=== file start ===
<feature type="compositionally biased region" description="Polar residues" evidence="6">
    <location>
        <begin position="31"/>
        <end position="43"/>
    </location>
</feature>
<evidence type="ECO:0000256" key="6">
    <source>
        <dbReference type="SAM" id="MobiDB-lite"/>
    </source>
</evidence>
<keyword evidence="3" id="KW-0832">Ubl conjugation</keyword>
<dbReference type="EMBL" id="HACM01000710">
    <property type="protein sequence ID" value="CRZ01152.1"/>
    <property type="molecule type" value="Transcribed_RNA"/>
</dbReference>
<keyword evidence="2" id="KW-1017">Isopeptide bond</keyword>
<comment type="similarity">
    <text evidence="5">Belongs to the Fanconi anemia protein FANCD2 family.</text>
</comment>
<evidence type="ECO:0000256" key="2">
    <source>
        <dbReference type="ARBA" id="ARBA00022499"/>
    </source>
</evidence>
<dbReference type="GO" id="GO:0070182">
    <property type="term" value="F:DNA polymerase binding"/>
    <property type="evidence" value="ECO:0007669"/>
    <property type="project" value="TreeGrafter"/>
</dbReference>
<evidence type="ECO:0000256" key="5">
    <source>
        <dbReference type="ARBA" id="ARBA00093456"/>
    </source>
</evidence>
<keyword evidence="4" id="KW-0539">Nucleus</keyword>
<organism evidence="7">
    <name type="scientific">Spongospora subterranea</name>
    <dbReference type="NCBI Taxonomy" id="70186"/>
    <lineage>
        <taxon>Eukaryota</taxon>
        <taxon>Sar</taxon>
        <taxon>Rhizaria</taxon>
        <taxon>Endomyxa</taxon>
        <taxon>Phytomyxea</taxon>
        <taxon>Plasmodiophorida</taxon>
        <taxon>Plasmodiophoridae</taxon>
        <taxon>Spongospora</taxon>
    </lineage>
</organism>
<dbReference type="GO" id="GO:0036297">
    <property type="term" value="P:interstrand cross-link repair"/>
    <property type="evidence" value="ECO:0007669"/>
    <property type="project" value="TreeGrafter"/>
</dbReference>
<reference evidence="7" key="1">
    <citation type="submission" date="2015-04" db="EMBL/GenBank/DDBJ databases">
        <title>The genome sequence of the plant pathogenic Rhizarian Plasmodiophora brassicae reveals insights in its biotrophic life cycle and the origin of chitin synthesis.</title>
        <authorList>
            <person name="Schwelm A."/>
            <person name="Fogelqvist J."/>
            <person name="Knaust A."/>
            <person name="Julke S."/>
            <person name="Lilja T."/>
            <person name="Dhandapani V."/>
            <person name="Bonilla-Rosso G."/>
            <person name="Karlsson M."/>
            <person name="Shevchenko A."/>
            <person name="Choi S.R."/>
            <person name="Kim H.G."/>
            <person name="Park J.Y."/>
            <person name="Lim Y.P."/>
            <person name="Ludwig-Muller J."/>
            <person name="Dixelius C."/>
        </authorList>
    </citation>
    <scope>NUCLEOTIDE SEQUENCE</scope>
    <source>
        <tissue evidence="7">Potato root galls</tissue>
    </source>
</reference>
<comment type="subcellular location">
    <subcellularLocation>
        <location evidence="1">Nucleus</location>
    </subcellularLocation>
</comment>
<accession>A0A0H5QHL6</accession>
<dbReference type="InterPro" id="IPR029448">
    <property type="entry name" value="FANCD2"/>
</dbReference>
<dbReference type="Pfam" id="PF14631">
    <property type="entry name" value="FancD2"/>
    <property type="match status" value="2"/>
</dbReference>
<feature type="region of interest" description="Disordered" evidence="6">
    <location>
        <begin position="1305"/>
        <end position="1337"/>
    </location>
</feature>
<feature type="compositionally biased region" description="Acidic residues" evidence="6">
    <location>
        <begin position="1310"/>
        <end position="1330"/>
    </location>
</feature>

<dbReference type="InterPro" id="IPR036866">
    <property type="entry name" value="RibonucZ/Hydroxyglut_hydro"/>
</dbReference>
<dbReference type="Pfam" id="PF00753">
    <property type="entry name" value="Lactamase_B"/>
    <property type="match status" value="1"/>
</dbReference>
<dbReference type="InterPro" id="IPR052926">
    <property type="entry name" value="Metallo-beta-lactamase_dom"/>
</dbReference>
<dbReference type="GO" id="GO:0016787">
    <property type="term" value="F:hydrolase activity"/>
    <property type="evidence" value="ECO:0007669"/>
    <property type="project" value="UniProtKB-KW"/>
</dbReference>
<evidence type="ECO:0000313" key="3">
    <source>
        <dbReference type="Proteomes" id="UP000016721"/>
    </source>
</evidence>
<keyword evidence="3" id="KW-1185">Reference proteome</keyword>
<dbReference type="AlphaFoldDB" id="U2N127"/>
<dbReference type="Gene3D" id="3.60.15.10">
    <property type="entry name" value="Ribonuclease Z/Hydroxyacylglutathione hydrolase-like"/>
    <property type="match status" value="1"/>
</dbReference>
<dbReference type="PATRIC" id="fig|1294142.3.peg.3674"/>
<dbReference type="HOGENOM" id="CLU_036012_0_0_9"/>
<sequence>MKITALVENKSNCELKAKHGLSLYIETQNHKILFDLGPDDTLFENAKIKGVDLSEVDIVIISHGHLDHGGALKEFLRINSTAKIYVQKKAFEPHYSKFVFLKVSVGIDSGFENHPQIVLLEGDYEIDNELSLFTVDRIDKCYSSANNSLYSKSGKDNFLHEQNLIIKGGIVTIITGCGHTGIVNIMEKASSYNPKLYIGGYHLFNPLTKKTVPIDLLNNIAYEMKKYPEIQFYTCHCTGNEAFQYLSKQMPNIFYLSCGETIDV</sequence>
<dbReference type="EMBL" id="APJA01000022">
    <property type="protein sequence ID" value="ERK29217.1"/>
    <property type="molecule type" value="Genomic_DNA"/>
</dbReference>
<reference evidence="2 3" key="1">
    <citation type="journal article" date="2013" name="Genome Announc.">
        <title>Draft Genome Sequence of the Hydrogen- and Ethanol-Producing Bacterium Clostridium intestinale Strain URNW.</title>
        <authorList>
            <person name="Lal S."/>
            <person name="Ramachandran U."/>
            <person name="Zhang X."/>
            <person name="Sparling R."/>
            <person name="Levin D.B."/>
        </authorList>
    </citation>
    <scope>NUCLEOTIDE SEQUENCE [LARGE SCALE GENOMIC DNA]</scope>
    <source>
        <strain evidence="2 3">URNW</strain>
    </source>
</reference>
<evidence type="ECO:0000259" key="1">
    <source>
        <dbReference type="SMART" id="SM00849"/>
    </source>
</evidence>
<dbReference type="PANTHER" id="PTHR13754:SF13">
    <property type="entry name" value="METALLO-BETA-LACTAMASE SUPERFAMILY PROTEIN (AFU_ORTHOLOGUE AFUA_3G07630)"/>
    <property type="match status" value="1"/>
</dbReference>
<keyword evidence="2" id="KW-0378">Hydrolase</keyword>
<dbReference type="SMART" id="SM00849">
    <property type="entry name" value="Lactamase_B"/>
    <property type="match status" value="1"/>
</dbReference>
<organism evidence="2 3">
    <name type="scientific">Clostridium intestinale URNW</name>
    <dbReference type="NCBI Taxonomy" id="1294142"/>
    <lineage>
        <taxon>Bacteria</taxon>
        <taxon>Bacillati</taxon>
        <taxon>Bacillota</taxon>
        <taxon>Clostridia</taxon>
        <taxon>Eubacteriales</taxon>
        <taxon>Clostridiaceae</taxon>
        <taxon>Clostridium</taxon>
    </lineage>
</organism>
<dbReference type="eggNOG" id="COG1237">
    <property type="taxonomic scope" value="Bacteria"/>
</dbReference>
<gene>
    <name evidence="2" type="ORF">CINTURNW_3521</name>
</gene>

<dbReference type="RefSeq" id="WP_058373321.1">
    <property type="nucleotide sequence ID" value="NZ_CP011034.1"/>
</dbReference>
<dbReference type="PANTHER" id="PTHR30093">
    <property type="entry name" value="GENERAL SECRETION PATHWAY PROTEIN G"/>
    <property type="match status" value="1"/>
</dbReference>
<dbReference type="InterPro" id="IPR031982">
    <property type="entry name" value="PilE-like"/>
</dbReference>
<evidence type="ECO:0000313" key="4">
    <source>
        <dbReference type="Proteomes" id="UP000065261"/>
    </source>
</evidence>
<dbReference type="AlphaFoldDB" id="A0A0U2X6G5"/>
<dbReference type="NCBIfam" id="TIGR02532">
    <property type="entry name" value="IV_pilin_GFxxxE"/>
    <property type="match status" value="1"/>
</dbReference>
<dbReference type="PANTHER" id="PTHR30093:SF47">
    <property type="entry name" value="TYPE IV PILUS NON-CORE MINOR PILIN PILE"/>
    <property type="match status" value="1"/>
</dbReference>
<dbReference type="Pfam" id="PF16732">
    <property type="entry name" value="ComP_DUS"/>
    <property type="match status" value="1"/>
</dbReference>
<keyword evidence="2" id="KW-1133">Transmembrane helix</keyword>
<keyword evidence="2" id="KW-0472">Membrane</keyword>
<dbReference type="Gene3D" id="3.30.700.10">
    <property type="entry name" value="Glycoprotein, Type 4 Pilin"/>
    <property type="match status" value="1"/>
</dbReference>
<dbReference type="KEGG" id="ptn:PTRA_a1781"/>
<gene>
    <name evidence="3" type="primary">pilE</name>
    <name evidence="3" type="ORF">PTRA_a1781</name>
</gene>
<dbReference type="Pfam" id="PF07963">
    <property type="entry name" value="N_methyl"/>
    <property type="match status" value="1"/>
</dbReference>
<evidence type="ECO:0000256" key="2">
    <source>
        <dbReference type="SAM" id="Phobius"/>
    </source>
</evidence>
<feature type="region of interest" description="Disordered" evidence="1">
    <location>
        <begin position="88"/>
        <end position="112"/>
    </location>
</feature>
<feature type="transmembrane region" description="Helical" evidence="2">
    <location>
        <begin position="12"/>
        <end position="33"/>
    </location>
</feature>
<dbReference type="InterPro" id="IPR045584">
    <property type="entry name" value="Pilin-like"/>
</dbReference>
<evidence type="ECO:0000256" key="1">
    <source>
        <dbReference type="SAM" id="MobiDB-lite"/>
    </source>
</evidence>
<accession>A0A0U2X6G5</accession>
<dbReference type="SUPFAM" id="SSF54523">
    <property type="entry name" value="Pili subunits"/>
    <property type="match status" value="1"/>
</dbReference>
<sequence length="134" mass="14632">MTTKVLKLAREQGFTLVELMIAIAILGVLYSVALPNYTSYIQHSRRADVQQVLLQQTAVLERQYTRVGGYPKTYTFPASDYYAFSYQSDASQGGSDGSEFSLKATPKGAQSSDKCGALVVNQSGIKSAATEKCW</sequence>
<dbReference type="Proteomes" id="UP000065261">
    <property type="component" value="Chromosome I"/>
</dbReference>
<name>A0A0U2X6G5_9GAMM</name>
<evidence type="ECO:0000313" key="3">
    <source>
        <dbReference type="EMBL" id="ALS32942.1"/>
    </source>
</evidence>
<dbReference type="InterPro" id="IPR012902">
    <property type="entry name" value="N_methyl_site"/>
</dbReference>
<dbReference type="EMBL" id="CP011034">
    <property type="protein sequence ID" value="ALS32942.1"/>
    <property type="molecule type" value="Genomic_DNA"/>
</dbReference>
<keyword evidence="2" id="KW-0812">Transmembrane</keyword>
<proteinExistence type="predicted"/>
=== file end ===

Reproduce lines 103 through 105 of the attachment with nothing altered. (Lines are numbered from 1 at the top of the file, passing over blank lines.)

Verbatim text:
        <begin position="1310"/>
        <end position="1330"/>
    </location>